UCITS V Holds Depositaries to Stricter Accountability06.03.2015
The UCITS V directive, which will come into force in March, will impose stricter accountability on depositaries, covering safekeeping, cash flow monitoring and oversight functions.
Depositaries are custodian banks that safeguard the assets of UCITS funds, and one of the main aims of UCITS V is to draw upon the lessons of incidents that funds have suffered with the Madoff Scandal and to some extent with the Lehman collapse. “The idea is to put a stricter framework around the way depositary banks have to do their job,” Camille Thommes, director general of the Association of the Luxembourg Fund Industry, told Markets Media.
A major goal of UCITS V is to harmonize the regime across the European Union. “Today you have very different rules around custodians and depositary banks within the various EU member states,” said Thommes.
Both the Alternative Investment Fund Managers Directive (AIFMD) and UCITS V require that managers appoint a depositary to perform cash flow monitoring, safekeeping of assets and oversight of operations.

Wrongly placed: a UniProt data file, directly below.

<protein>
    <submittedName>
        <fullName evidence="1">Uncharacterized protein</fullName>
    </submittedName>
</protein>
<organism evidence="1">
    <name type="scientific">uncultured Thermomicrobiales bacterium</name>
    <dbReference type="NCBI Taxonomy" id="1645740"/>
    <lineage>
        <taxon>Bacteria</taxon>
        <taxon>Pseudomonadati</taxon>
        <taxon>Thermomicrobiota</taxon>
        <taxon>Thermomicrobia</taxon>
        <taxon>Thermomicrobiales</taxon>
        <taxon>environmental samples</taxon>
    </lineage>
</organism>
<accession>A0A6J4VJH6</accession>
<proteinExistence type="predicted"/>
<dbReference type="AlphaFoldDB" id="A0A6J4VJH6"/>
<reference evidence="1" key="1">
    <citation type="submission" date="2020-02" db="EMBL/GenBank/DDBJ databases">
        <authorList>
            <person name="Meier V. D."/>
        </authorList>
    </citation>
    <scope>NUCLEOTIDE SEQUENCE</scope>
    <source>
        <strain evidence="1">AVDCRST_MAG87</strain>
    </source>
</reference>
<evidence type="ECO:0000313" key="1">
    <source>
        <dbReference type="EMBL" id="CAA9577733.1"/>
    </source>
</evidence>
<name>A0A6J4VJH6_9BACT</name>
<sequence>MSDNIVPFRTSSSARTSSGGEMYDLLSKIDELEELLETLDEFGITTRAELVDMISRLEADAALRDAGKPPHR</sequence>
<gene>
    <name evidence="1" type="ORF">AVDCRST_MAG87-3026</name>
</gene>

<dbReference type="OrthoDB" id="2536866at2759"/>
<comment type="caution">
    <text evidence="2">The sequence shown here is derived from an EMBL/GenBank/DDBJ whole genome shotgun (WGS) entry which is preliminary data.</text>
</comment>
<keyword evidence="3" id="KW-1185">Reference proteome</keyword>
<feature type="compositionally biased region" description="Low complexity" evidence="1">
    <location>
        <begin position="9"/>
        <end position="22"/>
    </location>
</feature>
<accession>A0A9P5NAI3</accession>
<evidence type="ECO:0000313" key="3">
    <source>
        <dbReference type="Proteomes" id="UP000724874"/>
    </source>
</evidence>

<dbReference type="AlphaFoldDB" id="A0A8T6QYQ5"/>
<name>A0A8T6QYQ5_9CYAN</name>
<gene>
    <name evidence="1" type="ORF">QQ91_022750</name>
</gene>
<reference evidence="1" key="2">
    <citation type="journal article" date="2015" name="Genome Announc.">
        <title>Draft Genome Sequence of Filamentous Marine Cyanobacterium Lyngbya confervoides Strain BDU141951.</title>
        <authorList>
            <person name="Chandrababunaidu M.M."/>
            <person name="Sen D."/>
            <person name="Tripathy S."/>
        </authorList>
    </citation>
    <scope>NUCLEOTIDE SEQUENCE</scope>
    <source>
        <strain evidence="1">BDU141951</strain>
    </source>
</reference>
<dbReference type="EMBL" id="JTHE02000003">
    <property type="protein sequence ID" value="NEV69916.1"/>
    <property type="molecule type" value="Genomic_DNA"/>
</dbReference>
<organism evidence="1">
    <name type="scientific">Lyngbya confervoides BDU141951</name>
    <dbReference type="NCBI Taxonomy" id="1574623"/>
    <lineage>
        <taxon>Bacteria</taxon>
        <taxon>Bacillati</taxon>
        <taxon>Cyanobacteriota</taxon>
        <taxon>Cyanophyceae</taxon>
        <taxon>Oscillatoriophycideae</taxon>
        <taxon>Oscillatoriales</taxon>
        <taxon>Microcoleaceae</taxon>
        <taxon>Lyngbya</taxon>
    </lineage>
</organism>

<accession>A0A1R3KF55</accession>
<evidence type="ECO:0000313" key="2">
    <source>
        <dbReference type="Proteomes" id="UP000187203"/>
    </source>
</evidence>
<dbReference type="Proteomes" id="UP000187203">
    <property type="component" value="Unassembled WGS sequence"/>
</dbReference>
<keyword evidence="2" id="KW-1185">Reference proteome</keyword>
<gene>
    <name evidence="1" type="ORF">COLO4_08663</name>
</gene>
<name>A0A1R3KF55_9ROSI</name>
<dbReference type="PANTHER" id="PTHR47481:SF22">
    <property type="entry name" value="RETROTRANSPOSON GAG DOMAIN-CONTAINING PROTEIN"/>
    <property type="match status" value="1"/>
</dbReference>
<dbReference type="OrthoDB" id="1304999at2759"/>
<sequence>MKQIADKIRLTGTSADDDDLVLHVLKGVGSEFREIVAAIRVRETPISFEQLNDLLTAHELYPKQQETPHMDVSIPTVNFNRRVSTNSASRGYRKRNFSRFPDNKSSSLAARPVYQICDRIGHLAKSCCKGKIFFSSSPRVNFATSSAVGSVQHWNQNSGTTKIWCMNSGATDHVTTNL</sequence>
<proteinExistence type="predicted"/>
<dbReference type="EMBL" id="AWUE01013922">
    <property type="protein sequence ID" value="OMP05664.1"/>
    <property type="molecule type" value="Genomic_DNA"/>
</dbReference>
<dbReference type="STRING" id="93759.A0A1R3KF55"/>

Under UCITS V, depositaries will face stricter obligations on conducting proper due diligence initially and on an ongoing basis when safeguarding assets on behalf of the funds. to The second element is to increase the liability and responsibility of those depositaries.
“The big difference between the depositary in AIFMD and the depositary in UCITS is that in UCITS the depositary bank has strict liability,” said Thommes. “There is almost no possibility to discharge responsibility or liability on safeguarding of assets, whereas a depositary bank in AIFMD could, based on an agreement with the fund manager, restrict partially its liability.”
The UCITS V depositary regime applies to UCITS established in EU member states, which must transpose UCITS V into national law by March 18, 2016.
Depositaries are one of the three main pillars of UCITS V; the others are remuneration and sanctions.
“On the depositary side we initially thought that depository banks might charge much higher fees because they take over increased liability and responsibility,” said Thommes. “The perception is that this is not going to happen, not to that degree we initially thought.”
On remuneration, the European Securities and Markets Authority needs “to come up with some clear technical guidelines on how those remuneration rules will apply, and especially what the potential impact could be on non-EU managers of UCITS funds,” Thommes said. “We lobby for the fact that you have to take into account the proportionality principles, and to look into whether some equivalent regulations might apply. That’s something that’s still pending, and where we expect additional guidelines to be published in the next month.”
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